Parents are left to feel the emotional toll of leaving their children alone in care.
With no recourse in the form of a court order, it’s the perfect scenario for families to leave their children with strangers who have no right to touch them.
“It’s a very scary situation, because you have no way to control what happens in the meantime, which means you have to decide where you want to go to find out what’s happening,” said Janet Williams, whose son is now five years old.
Williams said she left her two sons at a friend’s house in Victoria in November, when the child protection system was introduced to protect children from harm.
But she was unable to get a court injunction because of the number of children being left in care and the lack of legal recourse.
She has filed a complaint with the Ontario Human Rights Commission and is calling on the province to adopt legislation that would ensure children are protected when in care, regardless of their age.
In Ontario, the Ministry of Children and Family Development said it can only investigate complaints where children are placed in care in their home province, which is why it does not track how many children are left in foster care.
A spokeswoman for the ministry said the ministry “receives many complaints regarding children in foster and adoptive care each year.”
She said it will look into the matter.
A recent study found there were 3,600 children in temporary foster care in Ontario, a number that has increased over the past decade.
That number includes 1,788 children who were in foster homes at the time of the study.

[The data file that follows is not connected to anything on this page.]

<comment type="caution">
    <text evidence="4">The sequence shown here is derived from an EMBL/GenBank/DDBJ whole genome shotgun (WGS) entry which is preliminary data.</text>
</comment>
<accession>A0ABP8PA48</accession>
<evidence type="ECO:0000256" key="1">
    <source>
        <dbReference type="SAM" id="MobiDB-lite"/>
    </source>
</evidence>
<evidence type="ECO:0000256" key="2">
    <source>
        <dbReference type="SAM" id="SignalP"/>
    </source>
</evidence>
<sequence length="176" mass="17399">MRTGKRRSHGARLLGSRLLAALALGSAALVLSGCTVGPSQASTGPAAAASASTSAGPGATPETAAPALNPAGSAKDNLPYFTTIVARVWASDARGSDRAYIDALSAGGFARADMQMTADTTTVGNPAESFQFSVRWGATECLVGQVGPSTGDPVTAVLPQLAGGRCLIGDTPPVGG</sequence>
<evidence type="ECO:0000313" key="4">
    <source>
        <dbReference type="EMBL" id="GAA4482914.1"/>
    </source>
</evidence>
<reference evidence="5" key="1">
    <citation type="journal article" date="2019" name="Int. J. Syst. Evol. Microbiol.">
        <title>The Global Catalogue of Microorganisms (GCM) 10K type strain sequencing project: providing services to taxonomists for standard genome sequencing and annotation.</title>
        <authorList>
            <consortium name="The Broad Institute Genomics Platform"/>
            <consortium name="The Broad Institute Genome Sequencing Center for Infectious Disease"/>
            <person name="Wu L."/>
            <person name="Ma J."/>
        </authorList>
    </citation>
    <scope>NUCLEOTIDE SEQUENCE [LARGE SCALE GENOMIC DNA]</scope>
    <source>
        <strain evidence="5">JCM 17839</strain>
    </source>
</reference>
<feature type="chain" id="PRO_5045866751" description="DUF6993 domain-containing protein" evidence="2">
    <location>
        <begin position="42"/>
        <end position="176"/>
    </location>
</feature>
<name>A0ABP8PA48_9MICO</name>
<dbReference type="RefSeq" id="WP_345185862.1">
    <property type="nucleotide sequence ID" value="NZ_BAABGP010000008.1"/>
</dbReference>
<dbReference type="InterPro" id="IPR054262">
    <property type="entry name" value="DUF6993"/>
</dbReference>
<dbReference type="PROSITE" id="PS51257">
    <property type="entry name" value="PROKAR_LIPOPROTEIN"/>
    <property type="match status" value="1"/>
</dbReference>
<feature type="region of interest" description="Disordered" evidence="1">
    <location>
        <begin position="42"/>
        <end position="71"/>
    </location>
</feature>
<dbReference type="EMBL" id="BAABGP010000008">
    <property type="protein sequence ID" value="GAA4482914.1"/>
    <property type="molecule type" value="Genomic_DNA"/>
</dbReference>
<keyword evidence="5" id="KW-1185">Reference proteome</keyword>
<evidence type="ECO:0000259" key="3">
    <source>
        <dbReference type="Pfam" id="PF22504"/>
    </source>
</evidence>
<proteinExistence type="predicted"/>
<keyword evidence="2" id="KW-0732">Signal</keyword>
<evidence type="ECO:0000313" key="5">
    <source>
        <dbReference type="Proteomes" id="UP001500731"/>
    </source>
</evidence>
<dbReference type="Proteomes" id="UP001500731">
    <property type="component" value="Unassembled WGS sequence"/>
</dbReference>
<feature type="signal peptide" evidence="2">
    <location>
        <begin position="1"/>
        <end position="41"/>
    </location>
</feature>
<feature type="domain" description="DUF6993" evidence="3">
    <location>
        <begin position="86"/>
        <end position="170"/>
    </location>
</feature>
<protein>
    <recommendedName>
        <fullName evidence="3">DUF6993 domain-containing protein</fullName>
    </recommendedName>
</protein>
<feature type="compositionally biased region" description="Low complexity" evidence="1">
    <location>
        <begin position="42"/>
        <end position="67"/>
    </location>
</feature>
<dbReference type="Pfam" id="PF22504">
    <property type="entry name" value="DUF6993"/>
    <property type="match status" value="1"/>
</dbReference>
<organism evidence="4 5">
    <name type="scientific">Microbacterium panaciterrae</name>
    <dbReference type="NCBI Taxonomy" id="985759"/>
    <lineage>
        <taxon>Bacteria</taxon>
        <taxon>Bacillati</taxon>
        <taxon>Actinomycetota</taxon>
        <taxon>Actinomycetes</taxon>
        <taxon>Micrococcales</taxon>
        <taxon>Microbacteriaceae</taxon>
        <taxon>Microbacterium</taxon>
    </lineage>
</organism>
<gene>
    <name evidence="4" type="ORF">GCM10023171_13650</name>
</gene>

There are also approximately 2,200 children who are in temporary care in other parts of the country.
While the ministry says it receives more than 100 complaints a year from families who are concerned about their children’s safety in foster or adoptive care, there are many unanswered questions about how many of those are serious enough to be reported to the government.
For Williams, the decision to leave her two boys in care was an emotional and difficult one.
“I just felt I needed to step up and protect my kids, and that was all it took for me to do that,” she said.
She said she did not expect to be able to protect them, and it was a decision she regrets for the rest of her life.
The government has no official count of how many kids are left homeless.
The ministry did not respond to a request for comment.
But Williams said her sons were not in a position to go out on their own to find places to live.
“When they first got there, they had no food, no clothing.
They were not getting their education,” she explained.
Williams is now calling on parents across Canada to take a look at their own lives and make sure they know how to protect their children, not just when they are in foster home.
“They should be able protect their kids, not their own,” she added.
The story is part of a CBC News series on children in care across Canada, and features interviews with children in all kinds of situations, from the most vulnerable to the most experienced.